One of the most important rights a musician has is the right of publicity, protected in Illinois by the Right of Publicity Act.1 This law currently provides that a person has the right to exploit their own publicity until death, when the right is passed on to their heirs for a period of fifty years.2 The only exceptions are for First Amendment usage (news stories, public affairs, political campaigns), non-commercial uses, or identifying the person as the creator of the music or live performance. To prove a claim for violation of the right of publicity, the person must prove: 1) an appropriation of his name and/or likeness; 2) without consent; and 3) for the commercial benefit of another.3 Obviously, for the struggling musician, the right of publicity can be a double-edged sword. A musician does not want someone using his name or likeness for that someone’s commercial gain, but the musician obtains financial success when his name reaches the public. The value to the musician comes from the financial benefit he receives though, not the benefit to a third party.
Currently, there is a pending class-action suit against a major supplier of celebrity photos. This company believes it has the right to issue photo copies of various celebrities without paying the celebrity, or their estates. They do, however, manage to pay the photographers, commonly known as the “feared” paparazzi. The photographs become available for the public for various uses, for a fee to the company. The first attempt to limit the damages was to encourage the company to at least insert a disclaimer for their purchasers to seek a right of publicity release from these celebrities or their estates. If the company can manage to pay the fortuitous photographers, such companies should pay the celebrity, relative to their usage of these photos. To permit otherwise allows the company to obtain a financial benefit by exploiting the celebrities’ rights to their own publicity and promotion. The company argues that most of their photographs have been picked up by newspapers that have a First Amendment privilege. This First Amendment privilege does not transfer to the selling company because they will sell the photographs to whomever for whatever.4 The trouble for the musician or other celebrity is the additional requirement that they must also prove damages, either actual damages from the unauthorized use, or gross revenue or profits attributable to the unauthorized use.5 If a person spends a lifetime to create a persona that helps the general public receive enjoyment from that persona, why should they not benefit from it? Sadly, those damages can be hard to prove, resulting in the statutory minimum damages of $1,000.00.6
With iTunes, Rhapsody, and other digital downloading companies, as well as the growth of satellite and internet radio, the music business will never be the same. Sadly, our copyright laws still lag behind these technological advances. Fortunately, Congress, with the passage of the Copyright Royalty and Distribution Reform Act of 2004, has made some advances in bringing the law up-to-date with the technology Replacing the outdated Copyright Arbitration Royalty Panel, the Act provides for 3 full-time Copyright Royalty Judges (CRJs), each appointed for a six-year term by the Librarian of Congress in consultation with the Register of Copyrights. Among the duties expressly conferred upon the CRJs is the authority:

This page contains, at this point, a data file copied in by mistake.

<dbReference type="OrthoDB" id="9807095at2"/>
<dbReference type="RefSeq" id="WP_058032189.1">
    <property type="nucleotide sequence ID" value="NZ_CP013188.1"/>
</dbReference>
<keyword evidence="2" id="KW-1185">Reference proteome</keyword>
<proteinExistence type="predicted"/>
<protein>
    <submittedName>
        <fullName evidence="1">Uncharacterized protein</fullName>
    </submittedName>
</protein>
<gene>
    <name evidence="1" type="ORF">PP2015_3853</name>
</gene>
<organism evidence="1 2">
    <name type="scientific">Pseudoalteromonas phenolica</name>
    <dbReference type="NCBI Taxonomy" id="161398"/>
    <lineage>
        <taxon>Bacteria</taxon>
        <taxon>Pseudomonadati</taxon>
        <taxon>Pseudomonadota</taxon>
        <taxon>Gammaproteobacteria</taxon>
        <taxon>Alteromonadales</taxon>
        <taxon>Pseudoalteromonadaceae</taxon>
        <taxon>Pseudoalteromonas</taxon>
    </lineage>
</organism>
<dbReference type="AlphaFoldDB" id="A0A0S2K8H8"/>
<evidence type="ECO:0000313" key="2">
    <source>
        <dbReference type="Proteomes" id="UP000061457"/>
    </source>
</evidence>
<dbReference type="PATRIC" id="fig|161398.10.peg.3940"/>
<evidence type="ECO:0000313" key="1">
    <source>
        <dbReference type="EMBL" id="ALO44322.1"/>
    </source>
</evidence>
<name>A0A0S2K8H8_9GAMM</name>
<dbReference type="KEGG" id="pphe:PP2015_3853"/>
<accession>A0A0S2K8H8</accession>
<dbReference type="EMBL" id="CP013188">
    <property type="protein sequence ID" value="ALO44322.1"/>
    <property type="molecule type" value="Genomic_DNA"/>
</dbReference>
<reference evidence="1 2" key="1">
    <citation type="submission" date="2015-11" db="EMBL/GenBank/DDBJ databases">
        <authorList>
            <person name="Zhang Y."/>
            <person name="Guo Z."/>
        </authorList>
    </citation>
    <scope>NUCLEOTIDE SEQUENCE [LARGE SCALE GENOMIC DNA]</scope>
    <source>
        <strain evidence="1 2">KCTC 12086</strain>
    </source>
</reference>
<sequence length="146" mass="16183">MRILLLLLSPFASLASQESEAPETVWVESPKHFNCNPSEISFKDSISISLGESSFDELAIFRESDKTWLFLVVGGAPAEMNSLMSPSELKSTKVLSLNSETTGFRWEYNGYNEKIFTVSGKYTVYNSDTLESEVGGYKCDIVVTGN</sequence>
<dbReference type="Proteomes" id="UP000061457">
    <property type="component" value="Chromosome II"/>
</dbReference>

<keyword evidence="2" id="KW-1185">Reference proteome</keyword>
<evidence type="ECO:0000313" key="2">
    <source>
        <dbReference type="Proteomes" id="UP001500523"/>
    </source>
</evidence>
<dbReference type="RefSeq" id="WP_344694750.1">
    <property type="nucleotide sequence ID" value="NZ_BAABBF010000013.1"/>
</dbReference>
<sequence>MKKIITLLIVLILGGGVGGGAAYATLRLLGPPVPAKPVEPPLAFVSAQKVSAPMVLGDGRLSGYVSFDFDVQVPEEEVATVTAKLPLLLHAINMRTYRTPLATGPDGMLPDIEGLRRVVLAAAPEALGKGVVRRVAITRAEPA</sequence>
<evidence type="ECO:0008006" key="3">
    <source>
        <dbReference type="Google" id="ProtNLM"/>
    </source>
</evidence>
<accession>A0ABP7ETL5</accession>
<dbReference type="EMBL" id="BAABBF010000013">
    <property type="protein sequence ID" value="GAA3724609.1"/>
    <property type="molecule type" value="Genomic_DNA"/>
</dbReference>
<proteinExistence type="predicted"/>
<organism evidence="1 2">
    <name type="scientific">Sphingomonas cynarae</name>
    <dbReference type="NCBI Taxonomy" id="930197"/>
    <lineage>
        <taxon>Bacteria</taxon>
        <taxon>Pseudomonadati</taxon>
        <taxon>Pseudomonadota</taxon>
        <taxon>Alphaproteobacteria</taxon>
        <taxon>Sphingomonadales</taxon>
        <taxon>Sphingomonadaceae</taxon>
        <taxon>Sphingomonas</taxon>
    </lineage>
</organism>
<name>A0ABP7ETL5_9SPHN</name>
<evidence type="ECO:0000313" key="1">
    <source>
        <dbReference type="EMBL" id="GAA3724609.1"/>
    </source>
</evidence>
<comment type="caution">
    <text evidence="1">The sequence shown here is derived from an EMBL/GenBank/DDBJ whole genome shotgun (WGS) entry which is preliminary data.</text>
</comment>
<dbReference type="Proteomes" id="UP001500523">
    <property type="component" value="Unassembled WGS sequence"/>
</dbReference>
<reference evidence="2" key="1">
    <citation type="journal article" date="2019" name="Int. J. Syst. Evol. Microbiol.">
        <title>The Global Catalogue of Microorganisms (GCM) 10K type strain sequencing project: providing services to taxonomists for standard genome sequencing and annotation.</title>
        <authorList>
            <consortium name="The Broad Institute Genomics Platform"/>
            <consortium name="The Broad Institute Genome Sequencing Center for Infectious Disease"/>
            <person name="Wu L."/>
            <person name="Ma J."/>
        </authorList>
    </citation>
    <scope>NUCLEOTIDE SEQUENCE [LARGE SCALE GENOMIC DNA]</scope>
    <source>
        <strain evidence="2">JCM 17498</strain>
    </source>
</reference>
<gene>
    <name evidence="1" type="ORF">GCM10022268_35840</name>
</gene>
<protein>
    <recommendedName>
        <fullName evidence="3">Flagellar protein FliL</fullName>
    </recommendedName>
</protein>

• to make determinations concerning reasonable terms and royalty rates for
• specified statutory licenses according to delineated standards;
• to authorize distribution of specified royalty fees and adhere to specified
• procedures where appropriate distribution is in controversy;
• to accept or reject royalty claims and rate adjustment petitions;
• to arbitrate disputes over whether manufacturers, importers, and
• distributors are required to pay royalties under the Audio Home Recording Act, 17 U.S.C. § § 1001- 1010;
• to incorporate, or, where appropriate, decline to incorporate negotiated
• agreements as the basis for statutory terms and rates and distribution of
• royalty payments; and
• to make necessary procedural and evidentiary rulings.7
Recently, the question of mechanical royalty rates (rates paid to songwriters and music publishers) for CDs, physical recordings, and digital downloads came before the 3-member Copyright Royalty Judge panel (“CRJ”). On October 2, 2008, the CRJ decided to maintain the rate for physical recordings at 9.1 cents for each track, payable to the songwriter or publisher. The CRJ also set the same rate for permanent digital downloads. The panel also set for the first time a mechanical royalty rate for master tones, ring tones made from a snippet of music from a full recording. That rate is 24 cents. Until now, copyright holders had negotiated royalty payments with users. The new rates will be in effect through 2012. This was a much-argued issue, as music publishers wanted a 66% percent increase to compensate for the changing nature of music distribution, while labels and retailers sought a royalty rate based upon a percentage of wholesale revenue. This may be a benefit to the major entities in the music industry, but somehow the artists are left in the dust.